Condemning each marriage as violent and every man as a rapist is not advisable, Union Minister for Women and Child Development Smriti Irani on Wednesday told the Rajya Sabha, according to PTI.
She made the comment in response to a supplementary query by Communist Party of India MP Binoy Viswam on whether the Centre had taken note of Section 3 of the Domestic Violence Act (which defines domestic violence) and Section 375 of the Indian Penal Code (which defines the offence of rape).
“Let me say, to condemn every marriage in this country as a violent marriage, and to condemn every man in this country as a rapist is not advisable in this august House,” Irani said.
Earlier, Viswam had asked a question in the Rajya Sabha on whether the Union government has taken any position on criminalising marital rape. In a written response to the question on Wednesday, the minister said that the matter is sub-judice before the Delhi High Court.
She referred to previous reports of the Parliamentary Standing Committee that called for reforming the criminal law through a comprehensive legislation rather bringing about “piece-meal amendments in respective Acts”.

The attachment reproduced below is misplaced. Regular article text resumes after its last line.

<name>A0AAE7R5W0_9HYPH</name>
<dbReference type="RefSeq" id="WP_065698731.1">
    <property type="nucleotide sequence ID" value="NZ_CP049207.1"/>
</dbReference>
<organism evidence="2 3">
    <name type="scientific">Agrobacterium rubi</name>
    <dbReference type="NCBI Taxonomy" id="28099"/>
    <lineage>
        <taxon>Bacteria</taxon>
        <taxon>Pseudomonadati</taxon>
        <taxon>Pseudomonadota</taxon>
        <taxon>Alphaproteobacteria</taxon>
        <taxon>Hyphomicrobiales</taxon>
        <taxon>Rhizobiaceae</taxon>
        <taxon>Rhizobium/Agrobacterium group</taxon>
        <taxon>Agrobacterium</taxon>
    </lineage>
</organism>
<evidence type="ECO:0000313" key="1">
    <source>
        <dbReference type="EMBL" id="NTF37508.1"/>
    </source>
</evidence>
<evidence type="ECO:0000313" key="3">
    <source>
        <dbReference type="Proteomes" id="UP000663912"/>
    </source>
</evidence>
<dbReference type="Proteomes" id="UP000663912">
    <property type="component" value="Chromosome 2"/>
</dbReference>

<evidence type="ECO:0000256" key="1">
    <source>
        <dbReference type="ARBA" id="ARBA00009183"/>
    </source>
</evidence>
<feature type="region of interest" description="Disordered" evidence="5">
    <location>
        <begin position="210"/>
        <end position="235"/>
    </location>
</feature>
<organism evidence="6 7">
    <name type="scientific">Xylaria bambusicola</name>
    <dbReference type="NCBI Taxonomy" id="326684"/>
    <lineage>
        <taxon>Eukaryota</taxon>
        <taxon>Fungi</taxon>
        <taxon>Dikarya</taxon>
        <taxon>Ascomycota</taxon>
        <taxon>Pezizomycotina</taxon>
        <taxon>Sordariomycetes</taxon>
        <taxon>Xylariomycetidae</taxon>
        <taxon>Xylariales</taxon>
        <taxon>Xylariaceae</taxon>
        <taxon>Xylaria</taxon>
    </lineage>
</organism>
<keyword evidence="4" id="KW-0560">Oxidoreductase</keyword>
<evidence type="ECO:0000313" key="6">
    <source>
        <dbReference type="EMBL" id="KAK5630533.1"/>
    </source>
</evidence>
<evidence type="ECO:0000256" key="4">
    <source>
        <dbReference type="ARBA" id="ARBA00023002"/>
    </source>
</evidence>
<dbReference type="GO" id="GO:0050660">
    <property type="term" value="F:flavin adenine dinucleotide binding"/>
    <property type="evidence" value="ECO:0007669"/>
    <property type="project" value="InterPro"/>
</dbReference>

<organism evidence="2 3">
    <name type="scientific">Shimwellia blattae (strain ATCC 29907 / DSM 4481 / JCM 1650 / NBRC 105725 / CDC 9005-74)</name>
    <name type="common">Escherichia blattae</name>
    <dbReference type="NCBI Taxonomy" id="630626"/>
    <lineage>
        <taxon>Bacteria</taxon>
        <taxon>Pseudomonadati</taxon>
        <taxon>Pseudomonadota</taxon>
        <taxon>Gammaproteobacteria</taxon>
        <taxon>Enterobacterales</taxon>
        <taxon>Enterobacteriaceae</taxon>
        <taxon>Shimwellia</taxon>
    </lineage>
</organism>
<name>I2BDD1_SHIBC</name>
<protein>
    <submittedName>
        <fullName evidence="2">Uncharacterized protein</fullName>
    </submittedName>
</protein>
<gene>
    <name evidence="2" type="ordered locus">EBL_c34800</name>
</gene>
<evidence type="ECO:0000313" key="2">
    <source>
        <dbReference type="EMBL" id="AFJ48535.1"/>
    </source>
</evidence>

During her address to the Rajya Sabha, Irani said Viswam knows that Rule 47 of the House procedure bars discussion on subjects that are sub-judice. She added that the government’s endeavour is to protect women in collaboration with state governments.
The Communist Party of India leader said in response that he never meant to suggest that every man in the country is a rapist.
Meanwhile, Bharatiya Janata Party MP Sushil Modi said in the Rajya Sabha that criminalising marital rape will end the institution of marriage, Maadhyam reported. He argued that it would not be possible to ascertain when the wife consented to sexual intercourse, and when she withdrew the consent.
Modi asked Irani to state what the stand of the government in the High Court will be, adding that his advice was to not criminalise marital rape.
The Delhi High Court is hearing a batch of petitions to remove Exception 2 in the rape law under Section 375 of the Indian Penal Code. The exception states that forcible sexual intercourse by a man with his wife is not rape, unless the wife is below 15 years of age.
In a written submission to the court on January 12, the Centre had stated that criminalisation of marital rape “could open floodgates of false cases being made with ulterior motives”.
“It will be difficult to determine as to when consent was withdrawn by the married woman,” the government added. “Most of the circumstantial and corroborative evidence will become futile in case of marital rape.”
India remains one of the few countries in the world that does not treat non-consensual sex within marriage as rape.